Kozintsev's Shakespeare Films: Russian Political Protest in Hamlet and King Lear
This book is a study of Grigory Kozintsev’s two cinematic Shakespeare adaptations, Hamlet (Gamlet, 1964), and King Lear (Korol Lir, 1970). The films are considered in relation to the historical, artistic and cultural contexts in which they appear, and in relation to the contributions of Dmitri Shostakovich, who wrote the films’ scores; and Boris Pasternak, whose translations Kozintsev used. The films are analyzed respective to their place in the translation and performance history of Hamlet and King Lear from their first appearances in Tsarist Russian arts and letters. In particular, this study is concerned with the ways in which these plays have been used as a means to critique the government and the country's problems in an age in which official censorship was commonplace. Kozintsev’s films (as well as his theatrical productions of Hamlet and Lear) continue along this trajectory of protest by providing a vehicle for him and his collaborators to address the oppression, violence and corruption of Soviet society. It was just this sort of covert political protest that finally effected the dissolution and fall of the USSR.
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Kozintsevs Contexts 1 Hamlet in Russia in the 18th and 19th Centuries
Kozintsevs Contexts 2 Soviet Hamlets from the Revolution until after Stalins Death
Hamlet in the Thaw and Kozintsevs 1964 Film Adaptation
Kozintsevs Contexts 3 Russian and Soviet King Lears from the 18th Century through World War II
King Lear Revisited in the Brezhnev Era Kozintsevs 1970 Film Adaptation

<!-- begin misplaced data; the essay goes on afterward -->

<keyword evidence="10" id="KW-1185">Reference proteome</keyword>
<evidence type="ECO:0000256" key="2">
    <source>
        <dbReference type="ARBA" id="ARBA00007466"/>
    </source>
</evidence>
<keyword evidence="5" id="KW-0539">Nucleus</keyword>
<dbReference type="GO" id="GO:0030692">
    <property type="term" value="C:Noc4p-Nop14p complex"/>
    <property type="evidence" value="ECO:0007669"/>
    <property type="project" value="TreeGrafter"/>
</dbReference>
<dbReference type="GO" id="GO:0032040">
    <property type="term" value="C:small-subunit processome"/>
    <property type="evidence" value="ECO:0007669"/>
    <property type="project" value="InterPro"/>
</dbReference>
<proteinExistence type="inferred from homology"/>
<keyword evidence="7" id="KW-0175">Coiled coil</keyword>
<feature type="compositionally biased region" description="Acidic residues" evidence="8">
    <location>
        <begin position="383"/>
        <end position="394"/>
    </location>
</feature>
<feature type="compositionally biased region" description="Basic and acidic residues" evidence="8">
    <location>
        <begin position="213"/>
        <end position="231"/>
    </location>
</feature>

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19th century actor adaptations Aesopian anti–Semitism appeared artists and intellectuals audience audience’s Bolshevik Boris Boris Godunov Brezhnev censors censorship chapter character Chekhov Claudius conscience contemporary context Cordelia critique cultural depiction despite Doctor Zhivago Don Quixote Edgar Edmund Eisenstein Elsinore especially essay exile expression film’s Fool’s Fortinbras German Godunov Grigory Kozintsev Hamlet Hamletist hero holy fool human imagery influence Innokenti Smoktunovski interpretation Ivan Ivan films Jewish Khrushchev King Lear KLST Kott’s Kozintsev writes Kozintsev’s film Kozintsev’s Hamlet Kozintsev’s Lear Laertes Lear’s Leonid Trauberg literary Marxist Mikhoels moral Morozov official ofhis ofits Okhlopkov one’s Party Pasternak people’s performance play’s political post–Stalin prison production Pushkin quoted Radlov reading regime relationship Rowe Russian scene Shakespeare films Shostakovich social Socialist realism Solomon Mikhoels Soviet critics Soviet Union stage Stalin Stalin’s death Stribrny subversive Thaw theater theatrical themes Tolstoy Tolstoy’s tragedy truth tsar Turgenev’s USSR yurodivy